ALABAMA (WAFF) - It's a tool Virginia authorities credited last week when they tracked down a man who fatally shot a reporter and photographer during a live shot near
We're taking about license plate readers, and they are not just in Virginia. Most of us never notice them, but we've learned they are all over Alabama, scanning our every move.
Privacy advocates say the constant surveillance goes too far. So is Big Brother watching? What are they doing with all that data? And what do they have on you?
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It sounds like it was ripped right off the pages of George Orwell's "1984," but it's happening right here in Alabama. Law enforcement says license plate readers are essential in tracking down criminals.
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"Who knows how many vehicles pass by us on a daily shift that may be wanted for something or someone in that vehicle may be wanted," said Alabama State Trooper Curtis Summerville.
But privacy groups like the Electronic Freedom Foundation and ACLU have major concerns and say the technology is far too invasive.
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"The government doesn't need to track average law abiding citizens," said Alabama ACLU executive director Susan Watson.
The ACLU sent public records requests in 2012 to more than 600 law enforcement agencies trying to see how much data these LPR's had collected and where it's going.
According to the ACLU, the information they received back "painted a startling picture of technology deployed with too few rules that is becoming a tool for mass routine location tracking and surveillance." says Watson.
Wason says we don't know where Alabamians information is being stored, how it's being stored or who has access to it. She blames it on poorly written public records laws.
"Most of the time the government can just ignore us," said Watson.
So how does the technology work? Authorities in Arizona recently gave a sneak peek.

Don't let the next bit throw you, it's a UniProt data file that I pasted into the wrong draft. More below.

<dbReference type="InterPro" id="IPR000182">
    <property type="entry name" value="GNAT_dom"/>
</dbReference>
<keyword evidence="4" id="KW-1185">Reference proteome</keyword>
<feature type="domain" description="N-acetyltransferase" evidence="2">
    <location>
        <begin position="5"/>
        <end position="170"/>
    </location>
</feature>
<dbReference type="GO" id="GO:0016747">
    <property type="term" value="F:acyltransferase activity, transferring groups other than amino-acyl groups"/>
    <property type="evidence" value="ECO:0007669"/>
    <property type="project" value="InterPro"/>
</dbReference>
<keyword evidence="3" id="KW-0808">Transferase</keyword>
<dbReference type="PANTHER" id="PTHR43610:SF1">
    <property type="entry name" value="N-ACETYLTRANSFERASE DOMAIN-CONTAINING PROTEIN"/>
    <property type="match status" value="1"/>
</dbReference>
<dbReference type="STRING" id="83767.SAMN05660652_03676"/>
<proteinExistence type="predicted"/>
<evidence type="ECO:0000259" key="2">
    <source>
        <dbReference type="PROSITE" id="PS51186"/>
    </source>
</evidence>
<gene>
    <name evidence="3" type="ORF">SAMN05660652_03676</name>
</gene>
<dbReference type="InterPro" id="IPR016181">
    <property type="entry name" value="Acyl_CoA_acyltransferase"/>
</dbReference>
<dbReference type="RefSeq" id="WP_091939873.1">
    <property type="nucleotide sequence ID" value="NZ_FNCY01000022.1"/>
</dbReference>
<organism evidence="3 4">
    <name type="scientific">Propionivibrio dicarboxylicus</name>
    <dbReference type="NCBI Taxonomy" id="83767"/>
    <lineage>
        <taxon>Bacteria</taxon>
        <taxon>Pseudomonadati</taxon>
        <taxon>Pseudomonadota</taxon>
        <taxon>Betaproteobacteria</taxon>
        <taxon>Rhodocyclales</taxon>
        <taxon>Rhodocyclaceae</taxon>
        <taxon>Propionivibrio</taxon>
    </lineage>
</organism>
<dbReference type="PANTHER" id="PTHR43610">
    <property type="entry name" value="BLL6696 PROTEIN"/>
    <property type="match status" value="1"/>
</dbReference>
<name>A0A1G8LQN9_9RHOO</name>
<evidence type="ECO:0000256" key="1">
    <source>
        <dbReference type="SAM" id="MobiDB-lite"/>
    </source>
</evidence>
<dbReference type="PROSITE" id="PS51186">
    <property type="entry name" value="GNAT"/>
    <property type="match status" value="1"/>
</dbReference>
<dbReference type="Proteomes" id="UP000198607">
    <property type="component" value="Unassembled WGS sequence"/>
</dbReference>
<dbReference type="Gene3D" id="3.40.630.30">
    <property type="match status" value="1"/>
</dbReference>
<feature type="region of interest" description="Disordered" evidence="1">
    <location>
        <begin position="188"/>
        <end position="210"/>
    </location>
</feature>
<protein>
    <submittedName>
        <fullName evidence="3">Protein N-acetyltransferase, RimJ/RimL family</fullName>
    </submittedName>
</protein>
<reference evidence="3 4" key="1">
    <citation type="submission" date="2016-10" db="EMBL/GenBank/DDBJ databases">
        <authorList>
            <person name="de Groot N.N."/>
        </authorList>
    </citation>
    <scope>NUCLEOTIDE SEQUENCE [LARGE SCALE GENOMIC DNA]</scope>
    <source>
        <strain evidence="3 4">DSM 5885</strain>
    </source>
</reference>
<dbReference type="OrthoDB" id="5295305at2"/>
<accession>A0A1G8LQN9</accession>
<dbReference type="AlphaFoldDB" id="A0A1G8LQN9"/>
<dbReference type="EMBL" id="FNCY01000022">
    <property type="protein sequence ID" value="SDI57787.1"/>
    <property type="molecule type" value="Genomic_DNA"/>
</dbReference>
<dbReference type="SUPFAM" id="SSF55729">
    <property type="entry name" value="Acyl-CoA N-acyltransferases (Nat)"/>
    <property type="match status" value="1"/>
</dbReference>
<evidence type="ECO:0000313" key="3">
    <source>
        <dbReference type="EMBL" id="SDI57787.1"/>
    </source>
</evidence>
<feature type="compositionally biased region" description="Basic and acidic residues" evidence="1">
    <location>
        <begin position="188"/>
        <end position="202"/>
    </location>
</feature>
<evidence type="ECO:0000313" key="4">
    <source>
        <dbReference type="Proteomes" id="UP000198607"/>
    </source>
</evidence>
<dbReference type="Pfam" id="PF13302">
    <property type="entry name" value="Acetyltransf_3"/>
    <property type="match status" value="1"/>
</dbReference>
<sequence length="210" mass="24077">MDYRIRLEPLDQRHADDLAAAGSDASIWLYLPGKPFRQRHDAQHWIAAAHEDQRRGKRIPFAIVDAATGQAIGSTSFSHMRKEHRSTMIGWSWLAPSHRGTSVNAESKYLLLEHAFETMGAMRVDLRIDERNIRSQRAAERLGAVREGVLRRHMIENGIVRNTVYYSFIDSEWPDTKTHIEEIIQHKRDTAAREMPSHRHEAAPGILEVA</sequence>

"It actually reads the plates as I'm passing I don't have to actually have to manually enter the information of the plates as I'm looking for stolen vehicles," an Arizona Department of Public Safety officer said.
And the technology is so good some readers can scan up to 1,000 plates per minute.
"The government has this information," said Watson. "They're watching every move we make and storing that information. Who knows how they're going to use it."
The Alabama Law Enforcement Agency, who has a special unit outfitted with LPRs, says you have nothing to worry about.
"The average, everyday citizen is not reporting any information from your particular tag," said Trooper Summerville. "If there's not an alert on that particular tag, then we're not getting anything."
But the ACLU argues there's no way to substantiate that without having access to the database and information collected.
"What we need to do is work with our legislators and beef up the open records law. We the people are our government. We have the right to know what our government is doing," said Watson.
We reached out to local law enforcement across North Alabama. Every department we spoke to said they don't use license plate readers, yet. But several predicted they are coming and will add to the arsenal officers have at their disposal now.
As the apprehension of the Virginia shooter proves, the benefits of the readers are unquestionable. What is questionable, is how much monitoring is too much?
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